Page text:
A golf club head for use on a golf club having a golf club shaft is also disclosed. The gulf club head includes an overall aerodynamically shaped main body having a striking surface and an attaching arrangement for attaching the golf club head to the golf club shaft. The striking surface of the main body of the golf club head is oriented such that the striking surface may be used to strike a golf ball when the head is attached to the golf club shaft and the golf club is swung in a certain manner. The striking surface of the main body defines an overall striking surface area. The overall aerodynamically shaped main body has a plurality of openings formed into the striking surface of the main body of the golf club head. The openings extended through the main body of the golf club head thereby allowing air to pass through the openings when the golf club is swung in the certain manner.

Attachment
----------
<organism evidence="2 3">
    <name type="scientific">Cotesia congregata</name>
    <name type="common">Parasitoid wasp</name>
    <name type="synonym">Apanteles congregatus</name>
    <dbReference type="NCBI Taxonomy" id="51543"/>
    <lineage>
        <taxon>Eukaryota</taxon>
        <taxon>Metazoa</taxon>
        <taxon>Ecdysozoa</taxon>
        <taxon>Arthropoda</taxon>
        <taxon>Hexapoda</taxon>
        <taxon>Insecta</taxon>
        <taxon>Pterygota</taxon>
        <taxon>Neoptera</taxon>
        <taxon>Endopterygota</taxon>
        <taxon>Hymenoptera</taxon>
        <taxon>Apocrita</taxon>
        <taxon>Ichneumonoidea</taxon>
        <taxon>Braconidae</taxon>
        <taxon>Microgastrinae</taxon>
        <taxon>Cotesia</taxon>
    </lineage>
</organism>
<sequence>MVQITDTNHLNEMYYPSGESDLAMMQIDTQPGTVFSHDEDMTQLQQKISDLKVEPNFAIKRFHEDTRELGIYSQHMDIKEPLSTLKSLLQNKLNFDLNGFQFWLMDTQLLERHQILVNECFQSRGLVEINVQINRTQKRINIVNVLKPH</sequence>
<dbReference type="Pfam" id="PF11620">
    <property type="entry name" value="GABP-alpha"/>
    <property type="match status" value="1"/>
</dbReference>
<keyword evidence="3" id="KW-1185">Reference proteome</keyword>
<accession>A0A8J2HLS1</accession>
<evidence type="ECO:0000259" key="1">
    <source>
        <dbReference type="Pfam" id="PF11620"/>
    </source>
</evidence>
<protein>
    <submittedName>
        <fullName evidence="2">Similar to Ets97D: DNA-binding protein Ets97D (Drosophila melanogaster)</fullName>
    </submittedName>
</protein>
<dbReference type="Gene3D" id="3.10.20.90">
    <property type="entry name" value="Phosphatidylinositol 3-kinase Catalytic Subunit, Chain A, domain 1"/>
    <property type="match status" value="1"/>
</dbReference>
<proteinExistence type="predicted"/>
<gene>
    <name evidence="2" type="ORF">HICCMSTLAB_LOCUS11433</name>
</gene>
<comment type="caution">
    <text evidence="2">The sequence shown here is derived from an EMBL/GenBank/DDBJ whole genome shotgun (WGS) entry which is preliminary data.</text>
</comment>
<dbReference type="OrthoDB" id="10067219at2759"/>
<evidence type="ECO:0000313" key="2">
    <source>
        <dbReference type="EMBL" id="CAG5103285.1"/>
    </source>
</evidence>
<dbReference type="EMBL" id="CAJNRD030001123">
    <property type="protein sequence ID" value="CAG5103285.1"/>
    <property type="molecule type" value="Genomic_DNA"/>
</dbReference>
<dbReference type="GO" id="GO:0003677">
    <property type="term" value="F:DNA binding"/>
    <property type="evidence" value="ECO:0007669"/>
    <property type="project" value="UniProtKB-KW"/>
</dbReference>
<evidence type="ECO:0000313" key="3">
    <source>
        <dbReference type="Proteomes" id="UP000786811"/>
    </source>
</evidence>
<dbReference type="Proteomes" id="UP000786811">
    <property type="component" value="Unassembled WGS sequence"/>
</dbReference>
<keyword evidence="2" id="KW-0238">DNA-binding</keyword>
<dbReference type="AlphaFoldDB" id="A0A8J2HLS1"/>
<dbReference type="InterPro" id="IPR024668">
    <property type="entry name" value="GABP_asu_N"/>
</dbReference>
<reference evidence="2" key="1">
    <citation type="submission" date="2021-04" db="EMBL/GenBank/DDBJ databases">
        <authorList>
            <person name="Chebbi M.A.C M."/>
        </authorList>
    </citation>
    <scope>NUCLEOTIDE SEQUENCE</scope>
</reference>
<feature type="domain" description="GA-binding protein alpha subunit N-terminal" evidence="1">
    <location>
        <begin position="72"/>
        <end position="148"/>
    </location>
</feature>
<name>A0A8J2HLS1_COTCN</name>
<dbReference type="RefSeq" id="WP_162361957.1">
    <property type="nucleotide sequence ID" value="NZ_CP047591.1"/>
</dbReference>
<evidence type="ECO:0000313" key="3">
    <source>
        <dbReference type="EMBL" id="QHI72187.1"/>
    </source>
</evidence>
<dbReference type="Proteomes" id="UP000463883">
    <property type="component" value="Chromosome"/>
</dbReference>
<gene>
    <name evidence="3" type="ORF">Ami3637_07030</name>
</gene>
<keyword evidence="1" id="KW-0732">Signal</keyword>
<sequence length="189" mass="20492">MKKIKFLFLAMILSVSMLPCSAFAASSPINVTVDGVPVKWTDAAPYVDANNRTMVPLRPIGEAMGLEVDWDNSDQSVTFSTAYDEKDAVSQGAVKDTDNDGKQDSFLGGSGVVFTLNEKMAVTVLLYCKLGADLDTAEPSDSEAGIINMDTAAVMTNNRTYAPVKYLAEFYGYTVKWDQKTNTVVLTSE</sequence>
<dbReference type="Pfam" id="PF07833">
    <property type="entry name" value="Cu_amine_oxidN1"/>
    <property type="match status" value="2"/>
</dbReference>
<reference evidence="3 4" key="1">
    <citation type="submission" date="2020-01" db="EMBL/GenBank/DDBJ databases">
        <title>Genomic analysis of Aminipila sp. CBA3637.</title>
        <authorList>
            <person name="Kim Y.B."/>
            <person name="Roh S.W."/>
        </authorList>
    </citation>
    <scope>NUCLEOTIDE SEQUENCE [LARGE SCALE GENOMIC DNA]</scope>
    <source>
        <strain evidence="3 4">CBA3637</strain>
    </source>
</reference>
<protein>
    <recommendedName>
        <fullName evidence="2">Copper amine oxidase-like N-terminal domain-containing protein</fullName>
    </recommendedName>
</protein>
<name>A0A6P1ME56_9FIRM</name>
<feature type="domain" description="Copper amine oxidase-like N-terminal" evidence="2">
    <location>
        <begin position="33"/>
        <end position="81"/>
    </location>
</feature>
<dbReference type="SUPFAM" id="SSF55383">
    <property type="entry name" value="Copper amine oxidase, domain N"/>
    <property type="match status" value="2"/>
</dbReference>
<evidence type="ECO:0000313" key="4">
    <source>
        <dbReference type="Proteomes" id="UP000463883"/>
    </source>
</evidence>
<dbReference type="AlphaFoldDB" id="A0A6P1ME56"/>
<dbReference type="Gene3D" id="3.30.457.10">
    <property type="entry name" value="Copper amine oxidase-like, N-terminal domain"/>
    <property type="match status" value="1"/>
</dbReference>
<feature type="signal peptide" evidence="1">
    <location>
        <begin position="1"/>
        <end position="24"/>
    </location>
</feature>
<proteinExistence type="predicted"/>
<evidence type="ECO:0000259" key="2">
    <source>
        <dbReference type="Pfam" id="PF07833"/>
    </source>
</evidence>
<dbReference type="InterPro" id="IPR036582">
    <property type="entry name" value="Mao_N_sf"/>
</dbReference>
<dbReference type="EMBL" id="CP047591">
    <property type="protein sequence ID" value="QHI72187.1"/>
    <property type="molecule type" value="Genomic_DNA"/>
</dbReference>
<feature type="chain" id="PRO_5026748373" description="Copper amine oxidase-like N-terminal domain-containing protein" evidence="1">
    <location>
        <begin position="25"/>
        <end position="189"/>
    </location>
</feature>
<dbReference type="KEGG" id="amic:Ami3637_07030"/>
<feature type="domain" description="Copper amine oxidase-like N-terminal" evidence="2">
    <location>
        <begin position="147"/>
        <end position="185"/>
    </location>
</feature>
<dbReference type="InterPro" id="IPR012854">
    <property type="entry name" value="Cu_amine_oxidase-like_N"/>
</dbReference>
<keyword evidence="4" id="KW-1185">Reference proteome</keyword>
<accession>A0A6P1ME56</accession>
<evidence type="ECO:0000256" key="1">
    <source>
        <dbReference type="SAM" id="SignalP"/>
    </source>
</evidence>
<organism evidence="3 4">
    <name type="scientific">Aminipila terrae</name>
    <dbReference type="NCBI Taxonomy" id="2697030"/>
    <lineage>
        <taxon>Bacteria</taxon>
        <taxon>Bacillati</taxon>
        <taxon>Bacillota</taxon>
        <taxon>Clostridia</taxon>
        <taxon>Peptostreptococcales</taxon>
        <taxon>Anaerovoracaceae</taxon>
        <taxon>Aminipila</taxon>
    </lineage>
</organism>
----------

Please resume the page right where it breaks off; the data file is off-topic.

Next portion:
In one version of the golf club head, the combined area of the openings formed into the striking surface is a substantial percentage of the striking surface area. For example, the combine area of the openings formed into the striking surface may be greater than 50 percent of the overall striking surface area. In another version of the golf club head, the plurality of openings take the form of a plurality of generally square openings thereby creating a grid pattern on the striking surface of the main body of the golf club head. Alternatively, the plurality of openings may take the form of a plurality of slots formed in to the striking surface and extending through the main body of the golf club head.

BRIEF DESCRIPTION OF THE DRAWINGS

The features of the present invention may best be understood by reference to the following description of the presently preferred embodiments together with the accompanying drawings in which: